Mar 252012

On Sunday, 25 March 2012 we received a visit from a special young man – Jack McKenzie aged 11 from James Hargest Junior High School had, as part of a school project, played his trombone – busking – in several parts of Otago and Southland and collected $80 which he brought to Bush Haven to help care for the birds.

This was such a special surprise and we would like to thank you most sincerely Jack.Also Florence, who we believe also helped with the busking.  Didn’t realise that before.

See photos of Jack busking, with Florence and Dad, and presenting the donation to us at Bush Haven.

Mar 252012

On 10 February 2010, 20 Canadian visitors staying with local Friendship Force members together with their hosts, viewed three kereru leaving the aviary at 49 Bryson Road.

These birds were banded and had a yellow numbered jess on one leg.

One of the tourists took a great photograph of the birds leaving.  




Mar 252012

On Saturday afternoon, 11 February 2012 in front of Frances from The Eye, several local people and 16 German visitors being hosted with Friendship Force members, four rehabilitated kereru were released at Bush Haven.

The first three birds flew out rapidly and the fourth took its time, but finally left.  All birds were banded and carried a red ‘jess’ on one leg for identification.

Mar 212012

On 6 November 2010 an Open Day was held at Bush Haven to promote the products for Pestbusters and to release three kereru which had been in rehabilitation.

Southland Times photographer, Robyn Edie took a brilliant photo of the birds flying out, managing to also get Russell and some of the people gathered round in the photo.


Mar 212012

Up until January 2012 Bubs has always nested on neighbouring properties but at the end of January a nest was found on our property.  Russell photographed the nest with its one egg – not a very substantial nest but still ‘at home’.


 Bubs hung around the tree and we saw her sitting close by with her mate on the nest. 

Sadly a few days later we found the egg broken, a few feathers on the ground and Bubs didn’t come for food that day.  We feared the worst – a possum or rat had got her, crushed and eaten the egg and injured Bubs.

We were devasted, as we have our property pretty well protected from predators, but they are very devious.

A day or so later Bubs appeared again with a couple of feathers missing but otherwise as good as gold.  She didn’t tell us what had happened.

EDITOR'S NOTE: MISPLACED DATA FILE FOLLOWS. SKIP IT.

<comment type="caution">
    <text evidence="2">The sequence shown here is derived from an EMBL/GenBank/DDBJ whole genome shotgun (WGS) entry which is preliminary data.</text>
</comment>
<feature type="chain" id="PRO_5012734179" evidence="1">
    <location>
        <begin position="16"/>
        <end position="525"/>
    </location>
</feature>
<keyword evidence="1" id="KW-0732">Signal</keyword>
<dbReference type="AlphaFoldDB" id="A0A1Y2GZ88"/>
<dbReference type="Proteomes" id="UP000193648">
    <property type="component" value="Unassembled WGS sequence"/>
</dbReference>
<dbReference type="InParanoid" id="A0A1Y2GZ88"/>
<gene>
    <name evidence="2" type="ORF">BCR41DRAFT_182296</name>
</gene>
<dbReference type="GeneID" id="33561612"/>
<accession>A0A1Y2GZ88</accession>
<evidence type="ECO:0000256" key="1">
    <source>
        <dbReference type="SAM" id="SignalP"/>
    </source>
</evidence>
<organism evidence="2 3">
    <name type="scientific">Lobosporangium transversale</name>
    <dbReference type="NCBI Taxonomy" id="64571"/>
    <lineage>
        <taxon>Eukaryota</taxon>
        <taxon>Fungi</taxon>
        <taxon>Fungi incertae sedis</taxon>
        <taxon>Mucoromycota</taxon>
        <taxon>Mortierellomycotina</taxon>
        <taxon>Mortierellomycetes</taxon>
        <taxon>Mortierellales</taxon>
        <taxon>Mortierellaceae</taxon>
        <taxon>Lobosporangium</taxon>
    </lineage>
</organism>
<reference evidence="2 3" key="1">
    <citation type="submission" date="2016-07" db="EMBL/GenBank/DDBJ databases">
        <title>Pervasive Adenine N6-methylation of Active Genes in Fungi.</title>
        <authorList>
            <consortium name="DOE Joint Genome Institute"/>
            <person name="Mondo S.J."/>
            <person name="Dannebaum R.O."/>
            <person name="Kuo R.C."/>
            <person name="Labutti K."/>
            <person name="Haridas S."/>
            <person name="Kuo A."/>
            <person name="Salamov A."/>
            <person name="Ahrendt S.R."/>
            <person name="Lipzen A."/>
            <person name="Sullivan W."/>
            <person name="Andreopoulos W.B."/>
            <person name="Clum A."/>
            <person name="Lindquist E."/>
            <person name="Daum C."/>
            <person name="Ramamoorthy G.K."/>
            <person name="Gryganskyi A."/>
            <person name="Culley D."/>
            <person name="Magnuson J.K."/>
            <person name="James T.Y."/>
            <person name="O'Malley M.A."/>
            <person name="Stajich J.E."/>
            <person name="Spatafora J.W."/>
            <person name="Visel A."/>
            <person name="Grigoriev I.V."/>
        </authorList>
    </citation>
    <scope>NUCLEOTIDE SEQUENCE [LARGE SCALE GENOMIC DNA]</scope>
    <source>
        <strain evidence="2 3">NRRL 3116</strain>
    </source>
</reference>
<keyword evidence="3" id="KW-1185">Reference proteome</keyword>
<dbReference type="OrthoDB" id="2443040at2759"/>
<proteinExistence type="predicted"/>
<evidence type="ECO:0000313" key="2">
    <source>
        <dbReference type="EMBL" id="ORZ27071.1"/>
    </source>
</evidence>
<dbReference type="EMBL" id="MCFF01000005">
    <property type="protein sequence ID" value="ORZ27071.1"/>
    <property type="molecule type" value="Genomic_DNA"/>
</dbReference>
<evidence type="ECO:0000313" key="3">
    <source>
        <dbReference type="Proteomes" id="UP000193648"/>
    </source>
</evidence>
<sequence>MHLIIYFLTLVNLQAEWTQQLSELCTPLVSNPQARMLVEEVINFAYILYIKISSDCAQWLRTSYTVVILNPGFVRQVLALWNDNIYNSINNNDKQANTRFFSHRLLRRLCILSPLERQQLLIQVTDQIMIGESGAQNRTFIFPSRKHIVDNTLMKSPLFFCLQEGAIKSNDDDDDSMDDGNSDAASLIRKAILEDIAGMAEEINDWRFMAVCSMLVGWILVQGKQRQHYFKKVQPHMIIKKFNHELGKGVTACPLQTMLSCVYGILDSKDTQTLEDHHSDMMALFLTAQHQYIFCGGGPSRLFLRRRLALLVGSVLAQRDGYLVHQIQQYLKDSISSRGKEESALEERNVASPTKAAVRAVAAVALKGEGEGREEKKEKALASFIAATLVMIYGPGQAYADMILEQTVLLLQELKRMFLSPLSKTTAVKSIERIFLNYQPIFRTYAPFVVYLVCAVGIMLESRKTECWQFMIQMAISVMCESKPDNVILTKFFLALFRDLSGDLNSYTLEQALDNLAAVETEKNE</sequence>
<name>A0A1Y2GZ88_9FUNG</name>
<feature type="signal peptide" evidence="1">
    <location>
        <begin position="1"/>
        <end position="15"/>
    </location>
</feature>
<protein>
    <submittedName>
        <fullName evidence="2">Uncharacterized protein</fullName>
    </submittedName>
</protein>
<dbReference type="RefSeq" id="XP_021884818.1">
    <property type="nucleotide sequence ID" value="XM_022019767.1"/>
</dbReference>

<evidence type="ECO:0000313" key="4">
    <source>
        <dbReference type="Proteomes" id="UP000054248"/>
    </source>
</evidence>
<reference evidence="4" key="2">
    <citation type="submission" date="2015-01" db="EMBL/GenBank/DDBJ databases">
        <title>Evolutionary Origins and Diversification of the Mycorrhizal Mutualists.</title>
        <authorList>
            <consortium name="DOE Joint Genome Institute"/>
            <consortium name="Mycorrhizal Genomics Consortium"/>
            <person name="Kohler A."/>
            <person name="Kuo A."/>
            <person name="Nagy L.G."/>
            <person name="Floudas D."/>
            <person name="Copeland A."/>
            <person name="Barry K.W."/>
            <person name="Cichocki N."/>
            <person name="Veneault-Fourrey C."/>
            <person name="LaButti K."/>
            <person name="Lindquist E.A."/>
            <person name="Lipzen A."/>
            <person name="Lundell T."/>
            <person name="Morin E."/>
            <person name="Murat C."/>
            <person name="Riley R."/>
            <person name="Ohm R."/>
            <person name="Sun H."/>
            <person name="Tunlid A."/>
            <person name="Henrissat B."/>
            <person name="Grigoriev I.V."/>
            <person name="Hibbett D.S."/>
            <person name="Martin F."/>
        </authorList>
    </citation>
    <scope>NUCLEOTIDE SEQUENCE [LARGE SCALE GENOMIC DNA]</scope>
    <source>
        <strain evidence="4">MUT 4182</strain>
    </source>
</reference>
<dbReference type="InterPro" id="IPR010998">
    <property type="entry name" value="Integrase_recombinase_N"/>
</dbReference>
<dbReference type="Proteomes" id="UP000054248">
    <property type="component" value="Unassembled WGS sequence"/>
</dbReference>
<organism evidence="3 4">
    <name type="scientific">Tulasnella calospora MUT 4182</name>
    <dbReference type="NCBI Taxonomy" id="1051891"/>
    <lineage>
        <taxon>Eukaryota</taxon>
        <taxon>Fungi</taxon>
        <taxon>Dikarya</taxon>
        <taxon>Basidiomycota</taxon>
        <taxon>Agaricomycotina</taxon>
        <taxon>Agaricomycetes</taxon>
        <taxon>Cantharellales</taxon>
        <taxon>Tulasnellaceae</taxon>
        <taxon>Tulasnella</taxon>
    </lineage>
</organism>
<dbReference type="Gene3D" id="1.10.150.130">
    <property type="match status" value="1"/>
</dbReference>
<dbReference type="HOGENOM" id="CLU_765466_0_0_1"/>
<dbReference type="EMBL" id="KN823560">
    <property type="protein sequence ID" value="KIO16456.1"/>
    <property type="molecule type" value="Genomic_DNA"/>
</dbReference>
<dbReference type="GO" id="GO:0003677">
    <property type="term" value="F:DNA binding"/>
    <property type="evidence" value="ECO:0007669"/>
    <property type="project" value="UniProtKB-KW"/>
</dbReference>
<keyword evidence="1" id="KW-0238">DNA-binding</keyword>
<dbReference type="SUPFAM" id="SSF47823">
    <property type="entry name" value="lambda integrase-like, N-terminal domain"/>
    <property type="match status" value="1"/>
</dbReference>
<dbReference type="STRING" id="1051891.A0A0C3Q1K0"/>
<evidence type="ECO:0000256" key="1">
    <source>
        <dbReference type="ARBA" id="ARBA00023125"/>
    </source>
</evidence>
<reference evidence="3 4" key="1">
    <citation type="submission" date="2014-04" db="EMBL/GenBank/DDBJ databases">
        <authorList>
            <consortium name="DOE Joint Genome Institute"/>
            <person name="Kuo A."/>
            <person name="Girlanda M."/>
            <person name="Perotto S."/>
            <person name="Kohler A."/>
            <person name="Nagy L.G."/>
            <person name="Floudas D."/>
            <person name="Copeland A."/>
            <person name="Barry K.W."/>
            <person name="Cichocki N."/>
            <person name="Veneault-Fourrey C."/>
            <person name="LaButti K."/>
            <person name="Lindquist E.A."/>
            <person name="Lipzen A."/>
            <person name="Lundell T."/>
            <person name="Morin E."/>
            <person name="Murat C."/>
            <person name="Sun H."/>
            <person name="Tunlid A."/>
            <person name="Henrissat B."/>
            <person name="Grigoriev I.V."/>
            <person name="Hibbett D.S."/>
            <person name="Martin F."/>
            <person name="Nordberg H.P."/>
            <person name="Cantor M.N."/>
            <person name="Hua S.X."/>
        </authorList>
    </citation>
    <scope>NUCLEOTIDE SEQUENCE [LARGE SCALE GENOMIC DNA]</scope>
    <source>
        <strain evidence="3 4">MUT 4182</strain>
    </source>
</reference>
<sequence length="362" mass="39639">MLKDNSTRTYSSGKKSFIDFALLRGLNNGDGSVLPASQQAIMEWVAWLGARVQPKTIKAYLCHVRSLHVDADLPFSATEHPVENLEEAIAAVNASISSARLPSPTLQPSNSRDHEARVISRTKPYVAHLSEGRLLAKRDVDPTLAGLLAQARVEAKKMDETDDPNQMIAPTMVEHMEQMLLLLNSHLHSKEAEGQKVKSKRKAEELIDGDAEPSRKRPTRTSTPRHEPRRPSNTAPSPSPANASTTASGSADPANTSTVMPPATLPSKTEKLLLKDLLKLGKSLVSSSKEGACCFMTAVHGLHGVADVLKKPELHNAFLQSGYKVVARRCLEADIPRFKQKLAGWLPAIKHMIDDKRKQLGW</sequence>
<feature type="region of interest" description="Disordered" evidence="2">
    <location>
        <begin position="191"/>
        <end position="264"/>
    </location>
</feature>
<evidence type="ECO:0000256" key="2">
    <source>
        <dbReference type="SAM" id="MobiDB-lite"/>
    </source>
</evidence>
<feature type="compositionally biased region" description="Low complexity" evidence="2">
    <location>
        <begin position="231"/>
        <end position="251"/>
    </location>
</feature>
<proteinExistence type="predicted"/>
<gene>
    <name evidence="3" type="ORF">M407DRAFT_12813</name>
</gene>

Good news follows – we haven’t found it but we believe she is now nesting somewhere else on our property as she doesn’t seem to fly across the road any more and for that we are thankful as we held our collective breath many times as she flew down low when we could hear cars on the road.

Like with our children, we always said ‘watch for cars’ when she flew off but she’s a wild bird after all!  What does she understand?

Mar 212012
Jason Hosking closeup of Bubs

In winter, 2002 a kereru chick which had fallen from a nest in a storm was handed to May and Russell from the Department of Conservation.  This bird was successfully hand-raised but due to it being completely raised by humans, it was at first feared it would not be able to cope with release to the wild so it was kept and fed in the aviary for some time. 

 In 2004 DoC commenced a three-year project to evaluate the kereru and tui in an urban setting and May and Russell became an integral part of the project, as, while continuing to care for injured birds, they also took several kereru caught in mist-nets by DoC staff which ‘sulked’ for a few days, sometimes weeks when caught to have transmitters attached for the research.  These birds were later released either with or without transmitters.

 At the end of March 2005 it was decided to release the hand-raised chick, named ‘Bubs’ with one of these transmitters on and she became a valued part of the research, finding a mate, building four nests and raising two chicks on nearby properties in the first year ‘out’. 

 Two of her nests were videoed and this provided valuable knowledge of kereru nest-building and chick rearing, as the transmitter stayed on her tail feathers for over a year before the feathers moulted and the transmitter was consequently dropped.

Bubs and her mate actually built four nests, successfully raising a chick in the first; having a second chick taken by a hawk [captured on camera], a third egg fell through the flimsy nest, and lucky fourth was videoed by DoC from start of nest building until the chick fledged.

In 2012 Bubs is still nesting in her home area of Bryson Road, comes for feeds regularly while rearing chicks and disappears for several days at a time at the end of the season, as well as other shorter periods.


Bubs is a great hit with visitors to the property, especially children as she will sit quietly on someone’s arm or nearby secure branch and eat from a dish of food.

She has occasionally brought a young bird to the house and her mate also sometimes comes and watches her feed.  


With a rate of even two per season, although she may have reared more – we believe Bubs has contributed 14 kereru to the Otatara area in the seven years since she was released e We are pretty sure she has reared more than two several years because of the frequency of her coming to feed.


Mar 212012